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What’s an online journalist?

It may sound like a simple question, but Craig McGill says it wasn’t easy to find a definition for the term online or digital journalist:

I’ve asked a bunch of people this question over the last few days – inside and outside media circles – and the answers have ranged from “they type the stories up for the web” to “they get the story, the video, the audio and put it up on the site” and everything in between, which seems to make for a helluva lot of work.

The best definition I’ve found in response to McGill’s post is this one, from Bryan Murley:

To me, an online journalist is one who is comfortable with the online world. This is a journalist who understands that a story isn’t just print, or video, or audio, but a mixture of those things and others (maps, anyone?). I see an online journalist as one more in mindset than anything.

That should sound familiar to anyone who’s read the first chapter of Advancing the Story! In our view, online journalists aren’t defined by their technical skills but rather by the way they think about stories and how to tell them.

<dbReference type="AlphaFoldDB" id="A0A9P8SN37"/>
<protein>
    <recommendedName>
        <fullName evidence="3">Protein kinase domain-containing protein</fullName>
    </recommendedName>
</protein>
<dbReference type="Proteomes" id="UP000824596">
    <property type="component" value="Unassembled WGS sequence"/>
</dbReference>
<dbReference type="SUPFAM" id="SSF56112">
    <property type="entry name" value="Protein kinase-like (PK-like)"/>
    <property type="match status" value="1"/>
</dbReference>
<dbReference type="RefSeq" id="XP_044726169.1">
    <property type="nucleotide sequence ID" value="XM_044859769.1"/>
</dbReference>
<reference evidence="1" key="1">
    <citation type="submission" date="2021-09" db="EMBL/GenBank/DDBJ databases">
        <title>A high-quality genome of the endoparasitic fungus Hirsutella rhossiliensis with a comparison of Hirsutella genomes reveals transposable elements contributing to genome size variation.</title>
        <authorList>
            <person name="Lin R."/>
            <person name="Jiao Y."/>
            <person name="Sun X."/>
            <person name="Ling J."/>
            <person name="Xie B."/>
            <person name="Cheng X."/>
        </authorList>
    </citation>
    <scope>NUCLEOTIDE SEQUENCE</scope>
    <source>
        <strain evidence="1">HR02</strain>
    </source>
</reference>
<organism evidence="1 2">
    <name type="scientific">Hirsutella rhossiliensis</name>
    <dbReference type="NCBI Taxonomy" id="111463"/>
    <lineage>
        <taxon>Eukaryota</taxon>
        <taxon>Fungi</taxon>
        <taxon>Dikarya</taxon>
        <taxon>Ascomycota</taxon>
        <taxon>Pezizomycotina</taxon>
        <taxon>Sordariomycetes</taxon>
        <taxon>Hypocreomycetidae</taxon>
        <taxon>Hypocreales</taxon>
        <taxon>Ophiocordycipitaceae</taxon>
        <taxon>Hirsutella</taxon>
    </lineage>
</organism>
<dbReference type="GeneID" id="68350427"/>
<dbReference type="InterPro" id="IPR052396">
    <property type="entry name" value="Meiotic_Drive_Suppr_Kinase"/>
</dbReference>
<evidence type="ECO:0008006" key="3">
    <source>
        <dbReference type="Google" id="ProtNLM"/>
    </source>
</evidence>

How histograms help

Most digital still cameras have the ability to display a histogram–a graphic display of brightness levels in a scene. Photographer Michael Reichmann calls it “the greatest invention since the built-in light meter.” If you’re not using your camera’s histogram function, you should.

A histogram basically lets you know whether your image is properly exposed. The graph runs from dark to light, left to right. If the graph has a peak at one edge or the other, you may have a problem. A peak on the left signals underexposure. A peak on the extreme right and your image may be overexposed.

Reichmann says one rule of thumb many photographers follow is to “expose to the right.”